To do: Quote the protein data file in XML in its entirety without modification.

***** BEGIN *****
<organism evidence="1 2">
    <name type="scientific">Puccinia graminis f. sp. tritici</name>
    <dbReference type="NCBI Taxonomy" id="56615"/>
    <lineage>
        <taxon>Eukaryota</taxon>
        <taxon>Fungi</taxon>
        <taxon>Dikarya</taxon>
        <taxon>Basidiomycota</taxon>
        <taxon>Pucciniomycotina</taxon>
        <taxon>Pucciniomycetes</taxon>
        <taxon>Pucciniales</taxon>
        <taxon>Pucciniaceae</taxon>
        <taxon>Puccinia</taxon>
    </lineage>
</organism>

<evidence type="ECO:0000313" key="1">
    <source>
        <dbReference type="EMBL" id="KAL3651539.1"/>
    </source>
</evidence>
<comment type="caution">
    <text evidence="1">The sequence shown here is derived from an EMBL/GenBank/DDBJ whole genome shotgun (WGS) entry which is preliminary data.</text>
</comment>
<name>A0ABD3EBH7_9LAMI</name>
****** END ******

<organism evidence="1 2">
    <name type="scientific">Puccinia graminis f. sp. tritici</name>
    <dbReference type="NCBI Taxonomy" id="56615"/>
    <lineage>
        <taxon>Eukaryota</taxon>
        <taxon>Fungi</taxon>
        <taxon>Dikarya</taxon>
        <taxon>Basidiomycota</taxon>
        <taxon>Pucciniomycotina</taxon>
        <taxon>Pucciniomycetes</taxon>
        <taxon>Pucciniales</taxon>
        <taxon>Pucciniaceae</taxon>
        <taxon>Puccinia</taxon>
    </lineage>
</organism>

<evidence type="ECO:0000313" key="1">
    <source>
        <dbReference type="EMBL" id="KAL3651539.1"/>
    </source>
</evidence>
<comment type="caution">
    <text evidence="1">The sequence shown here is derived from an EMBL/GenBank/DDBJ whole genome shotgun (WGS) entry which is preliminary data.</text>
</comment>
<name>A0ABD3EBH7_9LAMI</name>